22. As currently drafted the clause relates to any telecoms infrastructure, not just broadband boxes. We would like to see due consideration for this c lause amended to give further clarification to what "infrastructure" actually means .

23. Civic Voice would suggest a re-think of th is clause so that provision can be made for local discussion so that a community’s wish for broadband connectivity is not achieved at any cost.

24. Although it is not explicit within the Bill itself, a press release issued by DCMS in September ( 4 ) states that the G overnment intends to remove the requirements for prior approval for broadband infrastructure except for where it is located in a SSSI.

25. Where there are plans by a big business to install a ny broadband infrastructure, the local community should be allowed, via the planning system and through the Local Authority to have a say on its location . Civic Voice do not support the proposal to remove prior approval from a Local Authority.

26. There is widespread concern within the civic movement that the development of broadband infrastructure necessary to support an extension of broadband coverage is not being handled sensitively enough and is causing unnecessary harm to the street environment. Although it is right that the Government is prioritising broadband access in rural areas, it is entirely possible to roll out superfast broadband in these areas and conserve beauty at the same time. For the proposal to override National Parks and Areas of Outstanding Natural Beauty is wrong.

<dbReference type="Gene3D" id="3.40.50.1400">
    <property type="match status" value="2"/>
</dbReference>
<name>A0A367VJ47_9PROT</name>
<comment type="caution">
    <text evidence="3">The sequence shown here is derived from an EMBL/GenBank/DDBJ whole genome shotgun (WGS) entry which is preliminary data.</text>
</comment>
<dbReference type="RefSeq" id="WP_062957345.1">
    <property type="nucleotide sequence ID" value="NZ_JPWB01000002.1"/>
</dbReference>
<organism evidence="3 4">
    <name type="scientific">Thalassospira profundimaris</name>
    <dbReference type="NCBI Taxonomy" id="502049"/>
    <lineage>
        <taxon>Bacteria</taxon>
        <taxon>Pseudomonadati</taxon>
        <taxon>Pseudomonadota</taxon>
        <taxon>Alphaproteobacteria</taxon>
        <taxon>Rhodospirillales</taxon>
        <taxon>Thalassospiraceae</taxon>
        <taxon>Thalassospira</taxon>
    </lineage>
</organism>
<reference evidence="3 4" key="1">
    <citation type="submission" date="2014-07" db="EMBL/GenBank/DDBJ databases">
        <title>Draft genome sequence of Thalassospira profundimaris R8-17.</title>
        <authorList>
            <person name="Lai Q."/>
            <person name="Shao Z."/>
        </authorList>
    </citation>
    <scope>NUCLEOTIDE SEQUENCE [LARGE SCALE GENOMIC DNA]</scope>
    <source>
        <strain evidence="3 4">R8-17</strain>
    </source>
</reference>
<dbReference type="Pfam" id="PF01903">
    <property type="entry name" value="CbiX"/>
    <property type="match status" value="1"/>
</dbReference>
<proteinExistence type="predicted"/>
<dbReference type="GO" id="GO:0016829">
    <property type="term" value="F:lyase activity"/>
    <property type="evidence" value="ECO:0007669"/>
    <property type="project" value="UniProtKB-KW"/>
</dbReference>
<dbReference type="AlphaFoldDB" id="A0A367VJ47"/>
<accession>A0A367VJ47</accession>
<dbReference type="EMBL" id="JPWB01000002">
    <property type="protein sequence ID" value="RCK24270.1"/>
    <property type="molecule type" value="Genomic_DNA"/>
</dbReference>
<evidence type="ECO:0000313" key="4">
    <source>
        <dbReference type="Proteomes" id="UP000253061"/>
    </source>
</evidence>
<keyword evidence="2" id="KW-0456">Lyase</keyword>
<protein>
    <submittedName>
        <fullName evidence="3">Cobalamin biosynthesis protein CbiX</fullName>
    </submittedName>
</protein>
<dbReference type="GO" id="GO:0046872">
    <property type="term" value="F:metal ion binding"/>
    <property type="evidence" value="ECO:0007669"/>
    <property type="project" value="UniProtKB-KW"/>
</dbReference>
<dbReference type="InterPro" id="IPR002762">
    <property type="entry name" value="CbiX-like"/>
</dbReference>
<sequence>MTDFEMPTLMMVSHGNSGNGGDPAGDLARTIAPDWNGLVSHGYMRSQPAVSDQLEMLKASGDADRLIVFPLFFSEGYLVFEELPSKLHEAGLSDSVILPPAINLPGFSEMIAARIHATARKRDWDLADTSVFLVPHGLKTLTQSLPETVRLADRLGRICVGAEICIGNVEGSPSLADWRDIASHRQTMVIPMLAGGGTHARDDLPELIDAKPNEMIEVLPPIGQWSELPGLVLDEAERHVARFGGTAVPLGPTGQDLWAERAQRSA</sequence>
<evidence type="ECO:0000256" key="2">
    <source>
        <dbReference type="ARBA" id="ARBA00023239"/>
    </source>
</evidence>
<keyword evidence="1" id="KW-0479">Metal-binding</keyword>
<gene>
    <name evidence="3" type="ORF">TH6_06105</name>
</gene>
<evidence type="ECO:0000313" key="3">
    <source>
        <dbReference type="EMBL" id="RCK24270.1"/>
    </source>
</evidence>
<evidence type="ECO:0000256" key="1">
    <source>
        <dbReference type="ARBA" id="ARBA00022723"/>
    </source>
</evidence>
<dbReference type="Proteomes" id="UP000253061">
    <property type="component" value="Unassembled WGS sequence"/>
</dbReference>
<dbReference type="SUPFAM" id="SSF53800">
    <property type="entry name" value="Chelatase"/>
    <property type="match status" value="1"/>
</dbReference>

27. The UK does not yet have permission to spend the £530million the Government has currently allocated to broadband . It has recently been reported   that half of the 47 Local Broadband Plans (LBP), which are intended to help 90% of UK people gain access to a superfast broadband service by March 2015 are being held up by these competition concerns. A speedy resolution to this issue would do more to remove the barriers to broadband development than further changes to the planning system that will not address the key issues.

Clause 13

28. Civic Voice recognises the value of Town and Village Greens to communities. They are an important and historic part of the fabric of our urban and rural environments. They offer breathing spaces and places for escape, for play and for recreation.

29. Although the Government wants to stop vexatious planning applications, which we would support, by introducing this trigger event they will also kill off genuine applications. This is not in the spirit or actuality of the Localism Act.

30. This clause should be amended to ensure that where a right to register land as a green is believed to have been acquired, the local inhabitants retain an opportunity to seek to register that land as a green.

31. Civic Voice could support this Clause on the basis that where an application for development has been put forward, the local community should be given an opportunity to seek to register that land as a village green for a 6 month period from the time of the original application.

Clause 21

32. The Planning Act 2008   was   intended to speed up the process for approving major new infrastructure projects such as airports, roads, harbours, energy facilities (such as nuclear power and waste facilities) - projects that are of national importance.

33. The int ention of this Bill appears to be to broaden the Planning Act 2008 system by including more commercial and business development.